Design of semi-degradable hydrogels based on poly(vinyl alcohol) and poly(lactic-co-glycolic acid) for cartilage tissue engineering

Kara L. Spiller, Julianne Holloway, Megan E. Gribb, Anthony M. Lowman

Research output: Contribution to journalArticle

33 Citations (Scopus)

Abstract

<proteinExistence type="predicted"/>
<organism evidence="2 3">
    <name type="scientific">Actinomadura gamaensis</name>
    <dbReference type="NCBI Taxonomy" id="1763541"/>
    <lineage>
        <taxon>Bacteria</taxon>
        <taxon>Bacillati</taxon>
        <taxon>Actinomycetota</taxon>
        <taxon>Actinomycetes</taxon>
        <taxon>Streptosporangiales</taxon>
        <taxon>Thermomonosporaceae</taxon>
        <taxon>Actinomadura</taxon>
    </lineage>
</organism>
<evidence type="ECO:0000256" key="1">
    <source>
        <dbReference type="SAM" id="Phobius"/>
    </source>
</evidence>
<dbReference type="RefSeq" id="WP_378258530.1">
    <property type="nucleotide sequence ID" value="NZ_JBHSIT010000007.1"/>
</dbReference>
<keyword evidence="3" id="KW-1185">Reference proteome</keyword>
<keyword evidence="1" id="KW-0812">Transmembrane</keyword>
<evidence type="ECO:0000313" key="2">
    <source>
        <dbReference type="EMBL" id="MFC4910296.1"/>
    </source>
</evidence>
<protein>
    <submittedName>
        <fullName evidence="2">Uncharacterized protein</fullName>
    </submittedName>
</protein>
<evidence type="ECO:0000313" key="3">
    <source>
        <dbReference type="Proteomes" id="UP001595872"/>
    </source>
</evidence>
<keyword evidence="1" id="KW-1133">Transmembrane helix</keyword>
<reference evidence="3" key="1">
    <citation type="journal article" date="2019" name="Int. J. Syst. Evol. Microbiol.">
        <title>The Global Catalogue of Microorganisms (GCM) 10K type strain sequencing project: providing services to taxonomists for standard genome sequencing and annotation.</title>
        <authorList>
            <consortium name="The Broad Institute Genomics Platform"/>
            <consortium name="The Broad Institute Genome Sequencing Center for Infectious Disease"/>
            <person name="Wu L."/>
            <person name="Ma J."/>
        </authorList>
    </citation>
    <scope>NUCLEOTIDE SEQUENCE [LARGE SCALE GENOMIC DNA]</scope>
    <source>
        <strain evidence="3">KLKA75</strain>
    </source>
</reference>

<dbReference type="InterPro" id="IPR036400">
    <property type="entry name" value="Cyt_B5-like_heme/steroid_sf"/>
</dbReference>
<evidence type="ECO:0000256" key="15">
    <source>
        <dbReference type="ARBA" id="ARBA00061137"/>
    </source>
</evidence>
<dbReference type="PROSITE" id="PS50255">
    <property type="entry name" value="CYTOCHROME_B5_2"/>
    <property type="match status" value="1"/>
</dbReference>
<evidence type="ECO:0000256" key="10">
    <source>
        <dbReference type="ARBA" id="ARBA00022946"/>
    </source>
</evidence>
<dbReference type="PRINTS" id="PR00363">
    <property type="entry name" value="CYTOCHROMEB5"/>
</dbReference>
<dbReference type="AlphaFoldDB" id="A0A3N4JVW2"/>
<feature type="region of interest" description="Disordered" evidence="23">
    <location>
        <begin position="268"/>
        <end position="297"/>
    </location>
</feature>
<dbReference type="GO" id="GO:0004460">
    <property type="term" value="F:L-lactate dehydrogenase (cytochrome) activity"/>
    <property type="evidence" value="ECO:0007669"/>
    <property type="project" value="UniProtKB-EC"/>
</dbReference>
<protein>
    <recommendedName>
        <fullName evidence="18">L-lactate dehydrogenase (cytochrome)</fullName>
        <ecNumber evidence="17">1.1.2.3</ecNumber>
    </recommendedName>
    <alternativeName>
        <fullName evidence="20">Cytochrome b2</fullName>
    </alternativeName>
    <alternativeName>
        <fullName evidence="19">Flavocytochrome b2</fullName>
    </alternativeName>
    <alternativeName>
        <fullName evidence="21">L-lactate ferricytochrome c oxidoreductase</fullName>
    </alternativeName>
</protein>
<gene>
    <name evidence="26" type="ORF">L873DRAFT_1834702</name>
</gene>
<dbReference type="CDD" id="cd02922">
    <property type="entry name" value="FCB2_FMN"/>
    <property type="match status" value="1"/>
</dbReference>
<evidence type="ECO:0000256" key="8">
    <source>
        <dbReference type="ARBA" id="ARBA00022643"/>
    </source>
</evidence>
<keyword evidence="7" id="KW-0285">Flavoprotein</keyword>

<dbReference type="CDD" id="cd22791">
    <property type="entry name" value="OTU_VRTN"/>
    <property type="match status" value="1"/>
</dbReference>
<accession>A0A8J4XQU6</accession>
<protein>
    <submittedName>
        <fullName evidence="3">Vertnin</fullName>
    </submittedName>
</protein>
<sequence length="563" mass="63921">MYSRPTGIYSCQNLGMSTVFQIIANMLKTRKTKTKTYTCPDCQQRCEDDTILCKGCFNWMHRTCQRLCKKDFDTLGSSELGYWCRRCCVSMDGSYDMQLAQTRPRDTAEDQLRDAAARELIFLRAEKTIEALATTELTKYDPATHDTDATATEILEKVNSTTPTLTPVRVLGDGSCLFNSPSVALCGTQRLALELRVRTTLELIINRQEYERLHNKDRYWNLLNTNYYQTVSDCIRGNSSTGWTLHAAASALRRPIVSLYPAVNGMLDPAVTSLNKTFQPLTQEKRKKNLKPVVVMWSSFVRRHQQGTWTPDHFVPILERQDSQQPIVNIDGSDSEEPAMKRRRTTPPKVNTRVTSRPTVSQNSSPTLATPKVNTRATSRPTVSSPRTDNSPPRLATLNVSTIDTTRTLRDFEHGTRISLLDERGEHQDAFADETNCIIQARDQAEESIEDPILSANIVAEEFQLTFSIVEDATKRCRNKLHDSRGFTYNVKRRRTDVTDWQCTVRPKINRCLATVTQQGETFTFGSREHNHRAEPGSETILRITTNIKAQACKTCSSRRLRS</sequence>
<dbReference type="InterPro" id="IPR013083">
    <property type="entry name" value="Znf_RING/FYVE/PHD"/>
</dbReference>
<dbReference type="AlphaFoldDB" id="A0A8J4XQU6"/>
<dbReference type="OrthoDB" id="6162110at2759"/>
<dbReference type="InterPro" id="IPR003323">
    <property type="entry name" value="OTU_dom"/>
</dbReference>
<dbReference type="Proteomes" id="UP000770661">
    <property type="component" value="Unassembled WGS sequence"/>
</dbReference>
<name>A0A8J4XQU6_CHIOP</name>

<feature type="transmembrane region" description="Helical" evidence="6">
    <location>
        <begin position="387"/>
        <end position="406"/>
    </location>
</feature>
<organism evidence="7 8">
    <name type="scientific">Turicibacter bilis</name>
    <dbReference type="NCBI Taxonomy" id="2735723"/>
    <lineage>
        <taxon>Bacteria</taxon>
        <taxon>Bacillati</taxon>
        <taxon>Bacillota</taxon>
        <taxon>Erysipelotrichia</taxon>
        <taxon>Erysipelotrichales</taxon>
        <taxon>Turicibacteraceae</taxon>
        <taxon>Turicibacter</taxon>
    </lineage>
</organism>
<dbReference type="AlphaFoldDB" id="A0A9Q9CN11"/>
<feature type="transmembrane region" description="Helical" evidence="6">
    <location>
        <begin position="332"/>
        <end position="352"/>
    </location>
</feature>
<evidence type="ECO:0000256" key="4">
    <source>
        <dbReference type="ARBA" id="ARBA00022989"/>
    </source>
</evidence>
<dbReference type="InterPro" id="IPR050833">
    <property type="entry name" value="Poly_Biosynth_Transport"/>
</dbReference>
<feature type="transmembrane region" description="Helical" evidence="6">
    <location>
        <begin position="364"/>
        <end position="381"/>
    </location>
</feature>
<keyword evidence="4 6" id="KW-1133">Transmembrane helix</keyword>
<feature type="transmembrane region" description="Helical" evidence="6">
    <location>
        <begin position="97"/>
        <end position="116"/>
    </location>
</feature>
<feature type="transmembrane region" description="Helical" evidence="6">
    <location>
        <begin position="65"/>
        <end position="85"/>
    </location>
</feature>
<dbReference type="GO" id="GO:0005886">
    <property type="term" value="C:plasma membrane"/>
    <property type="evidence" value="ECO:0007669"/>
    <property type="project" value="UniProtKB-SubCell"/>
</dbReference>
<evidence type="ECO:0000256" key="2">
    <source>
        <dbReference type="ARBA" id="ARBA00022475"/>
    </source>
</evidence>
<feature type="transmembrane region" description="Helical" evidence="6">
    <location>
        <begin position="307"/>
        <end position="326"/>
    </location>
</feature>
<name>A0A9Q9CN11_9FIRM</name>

Articular cartilage damage is a persistent challenge in biomaterials and tissue engineering. Poly(vinyl alcohol) (PVA) hydrogels have shown promise as implants, but their lack of integration with surrounding cartilage prevents their utility. We sought to combine the advantages of PVA hydrogels with poly(lactic-co-glycolic acid) (PLGA) scaffolds, which have been successful in facilitating the integration of neocartilage with surrounding tissue. Through a novel double-emulsion technique, PLGA microparticles and a high level of porosity were simultaneously incorporated into PVA hydrogels. The porosity, average pore size and swelling properties of the hydrogels were controlled by varying initial processing parameters, such as the relative amounts of PLGA and solvent. Average pore sizes were in the ranged 50-100 μm. The PLGA microparticles degraded within the hydrogels over time in aqueous conditions, resulting in increases in porosity and pore size. After 4 weeks in cell culture, immature cartilage tissue filled many of the pores of the hydrogels that initially contained PLGA, and proteoglycan production was proportional to the amount of PLGA. In contrast, there was little cell attachment and no proteoglycan production in control hydrogels without PLGA. The compressive moduli of the hydrogels were similar to that of healthy cartilage and increased over time from 0.05-0.1 to 0.3-0.7 MPa. The generation of a hybrid cartilage-hydrogel construct using this technique may finally allow the integration of PVA hydrogels with surrounding cartilage.